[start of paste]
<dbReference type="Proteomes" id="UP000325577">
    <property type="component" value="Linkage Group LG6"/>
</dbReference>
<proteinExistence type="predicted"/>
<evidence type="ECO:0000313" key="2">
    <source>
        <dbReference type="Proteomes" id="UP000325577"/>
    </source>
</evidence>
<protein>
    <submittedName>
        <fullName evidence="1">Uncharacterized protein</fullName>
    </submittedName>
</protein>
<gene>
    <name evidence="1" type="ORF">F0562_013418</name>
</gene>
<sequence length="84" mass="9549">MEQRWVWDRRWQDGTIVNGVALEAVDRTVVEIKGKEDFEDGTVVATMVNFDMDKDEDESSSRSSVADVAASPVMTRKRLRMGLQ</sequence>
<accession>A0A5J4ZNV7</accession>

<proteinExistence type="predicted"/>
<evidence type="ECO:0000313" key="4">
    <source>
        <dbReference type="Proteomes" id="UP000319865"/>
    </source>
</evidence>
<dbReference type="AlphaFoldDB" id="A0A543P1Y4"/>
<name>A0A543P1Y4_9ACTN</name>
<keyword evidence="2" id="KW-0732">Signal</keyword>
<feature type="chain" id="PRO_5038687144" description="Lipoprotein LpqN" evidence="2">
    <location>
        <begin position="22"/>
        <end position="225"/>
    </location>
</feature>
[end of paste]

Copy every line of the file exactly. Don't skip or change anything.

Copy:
<dbReference type="Proteomes" id="UP000325577">
    <property type="component" value="Linkage Group LG6"/>
</dbReference>
<proteinExistence type="predicted"/>
<evidence type="ECO:0000313" key="2">
    <source>
        <dbReference type="Proteomes" id="UP000325577"/>
    </source>
</evidence>
<protein>
    <submittedName>
        <fullName evidence="1">Uncharacterized protein</fullName>
    </submittedName>
</protein>
<gene>
    <name evidence="1" type="ORF">F0562_013418</name>
</gene>
<sequence length="84" mass="9549">MEQRWVWDRRWQDGTIVNGVALEAVDRTVVEIKGKEDFEDGTVVATMVNFDMDKDEDESSSRSSVADVAASPVMTRKRLRMGLQ</sequence>
<accession>A0A5J4ZNV7</accession>

<proteinExistence type="predicted"/>
<evidence type="ECO:0000313" key="4">
    <source>
        <dbReference type="Proteomes" id="UP000319865"/>
    </source>
</evidence>
<dbReference type="AlphaFoldDB" id="A0A543P1Y4"/>
<name>A0A543P1Y4_9ACTN</name>
<keyword evidence="2" id="KW-0732">Signal</keyword>
<feature type="chain" id="PRO_5038687144" description="Lipoprotein LpqN" evidence="2">
    <location>
        <begin position="22"/>
        <end position="225"/>
    </location>
</feature>